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How to Manage Youth to Better Your Workforce

Despite the obvious truism that we were all young once, many bosses can be loathe to hire workers who are too young or lack a few years of proven industry experience. There is a persistent idea that young people, especially those from the much-maligned “millennial” generation now entering the workforce, are lazy, entitled, and difficult to manage. But such blanket statements are simply excuses not to put effort into correctly using young people; the truth is many leading businesses make sure they keep a quota of fresh employees constantly turning over, because they understand the advantages that such youth can bring. And with these simple tips, so can you.

Get them engaged by making them responsible

There is a fantastic quote from the founder of browser game colossus Zynga, one of the success stories of the last decade: “you should make everyone in your business CEO of something”. He was highlighting what he saw as a key to managing the driven and the young – giving every worker a meaningful amount of responsibility. Managers who struggle with young people try to stamp down on inconsistency and the possibility for mistakes. Giving them responsibility for something in your workplace makes them feel like their work matters and encourages them to chase improvement for their own sake. Young people love a challenge and the feeling that they have value and respect, and they’re willing to fight for it – turn that drive to your advantage.

Be open to suggestions

This adage is simply not followed enough in the modern workplace; fresh eyes on a problem, or a process, or a set of tools, can all too often spot shortcomings where those too caught up in the situation have missed them. Even an employee without the experience to know all the ins and outs of your business can potentially identify an area where things “don’t make sense” – new hires can essentially be cut-price consultants for you. But you have to encourage them that their voice will be listened to, and that means working to cultivate a mutual respect.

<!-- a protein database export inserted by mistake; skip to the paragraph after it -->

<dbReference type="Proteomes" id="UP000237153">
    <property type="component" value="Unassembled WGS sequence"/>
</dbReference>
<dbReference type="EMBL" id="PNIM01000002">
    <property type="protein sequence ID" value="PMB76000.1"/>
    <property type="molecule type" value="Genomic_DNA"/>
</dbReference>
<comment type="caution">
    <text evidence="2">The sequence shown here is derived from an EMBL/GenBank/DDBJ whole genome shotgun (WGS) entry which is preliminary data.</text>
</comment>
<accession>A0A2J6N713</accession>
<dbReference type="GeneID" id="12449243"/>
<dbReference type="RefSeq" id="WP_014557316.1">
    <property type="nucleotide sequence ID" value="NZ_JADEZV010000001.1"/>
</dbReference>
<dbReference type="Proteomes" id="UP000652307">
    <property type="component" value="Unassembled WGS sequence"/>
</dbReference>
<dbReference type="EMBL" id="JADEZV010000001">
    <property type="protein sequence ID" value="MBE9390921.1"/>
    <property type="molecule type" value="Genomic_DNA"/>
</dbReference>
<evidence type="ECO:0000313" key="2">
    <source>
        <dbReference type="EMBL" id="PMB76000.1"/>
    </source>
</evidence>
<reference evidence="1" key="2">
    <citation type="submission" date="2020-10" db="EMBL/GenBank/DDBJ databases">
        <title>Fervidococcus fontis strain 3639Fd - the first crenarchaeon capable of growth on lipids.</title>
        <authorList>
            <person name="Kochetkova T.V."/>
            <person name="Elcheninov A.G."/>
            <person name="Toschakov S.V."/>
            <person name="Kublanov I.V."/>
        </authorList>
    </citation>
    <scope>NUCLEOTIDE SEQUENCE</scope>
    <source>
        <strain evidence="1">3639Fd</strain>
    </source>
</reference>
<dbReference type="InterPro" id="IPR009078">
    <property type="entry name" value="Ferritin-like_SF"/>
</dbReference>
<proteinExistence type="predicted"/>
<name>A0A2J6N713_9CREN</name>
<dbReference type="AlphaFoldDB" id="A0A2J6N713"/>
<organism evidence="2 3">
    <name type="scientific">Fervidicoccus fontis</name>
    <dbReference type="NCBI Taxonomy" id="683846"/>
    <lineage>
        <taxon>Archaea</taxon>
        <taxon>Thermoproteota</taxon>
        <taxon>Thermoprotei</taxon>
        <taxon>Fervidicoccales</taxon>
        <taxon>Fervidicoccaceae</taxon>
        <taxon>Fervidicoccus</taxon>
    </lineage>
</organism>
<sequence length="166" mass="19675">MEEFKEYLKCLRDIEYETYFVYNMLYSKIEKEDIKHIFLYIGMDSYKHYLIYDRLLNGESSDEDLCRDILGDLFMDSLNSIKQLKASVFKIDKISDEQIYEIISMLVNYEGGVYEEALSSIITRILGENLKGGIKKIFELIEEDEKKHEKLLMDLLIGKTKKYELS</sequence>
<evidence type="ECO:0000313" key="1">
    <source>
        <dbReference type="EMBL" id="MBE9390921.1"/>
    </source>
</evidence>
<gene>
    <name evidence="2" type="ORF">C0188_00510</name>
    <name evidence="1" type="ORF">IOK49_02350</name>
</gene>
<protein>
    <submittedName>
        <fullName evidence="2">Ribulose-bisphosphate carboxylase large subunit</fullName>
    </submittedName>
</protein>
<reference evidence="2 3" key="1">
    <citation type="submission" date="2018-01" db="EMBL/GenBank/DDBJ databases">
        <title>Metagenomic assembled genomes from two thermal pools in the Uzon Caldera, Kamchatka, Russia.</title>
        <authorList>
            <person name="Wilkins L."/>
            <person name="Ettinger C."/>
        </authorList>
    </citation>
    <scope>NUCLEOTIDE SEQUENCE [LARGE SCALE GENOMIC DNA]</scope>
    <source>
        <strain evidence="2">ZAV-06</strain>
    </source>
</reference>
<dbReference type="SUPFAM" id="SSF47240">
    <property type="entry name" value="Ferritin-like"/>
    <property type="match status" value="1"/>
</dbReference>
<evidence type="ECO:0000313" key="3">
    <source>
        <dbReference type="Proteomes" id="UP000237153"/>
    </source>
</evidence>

Help young people get SMART

One area where young people are known to be consistently lacking is goal-setting; it’s hard to have a proper long-term perspective when you simply don’t have enough experience to predict how things are going to turn out. Without sound guidance they can meander along without accomplishing much, but to the frustration of some bosses trying to lock them into standard performance programs can lead to resentment and low work engagement. Those responsible for supervising the young have to make sure they are setting goals that young people will respond to – the SMART criteria (Specific, Measurable, Assignable, Realistic and Time Based) have had proven success at fine-tuning office performance since the 80’s. Make sure your performance goals are well communicated and clearly understood.

Be the first boss that you would have wanted

Despite some superficial differences and the cultural shifts brought about by the internet, young people of today are still at their cores similar to the young people of 10, 20, 40 years ago. However, they’re entering the workforce under a public stigma that paints them as lazy, selfish, and entitled, unfit to do the jobs their parents did, while also struggling much more financially than previous generations have at an equivalent age. How you treat a young hire early on will have a huge impact on whether they see your business as something they can buy into, or a confidence-sapping disappointment. Try and empathise with their position and allow them the room to grow into their role – like with any investment, you have to risk some capital upfront to get any decent return. Someone at some point in your career has invested in your business development, so try and return the favour. You’ll find that young people can be your most loyal and determined workers, eager to repay the faith you’ve entrusted.

 

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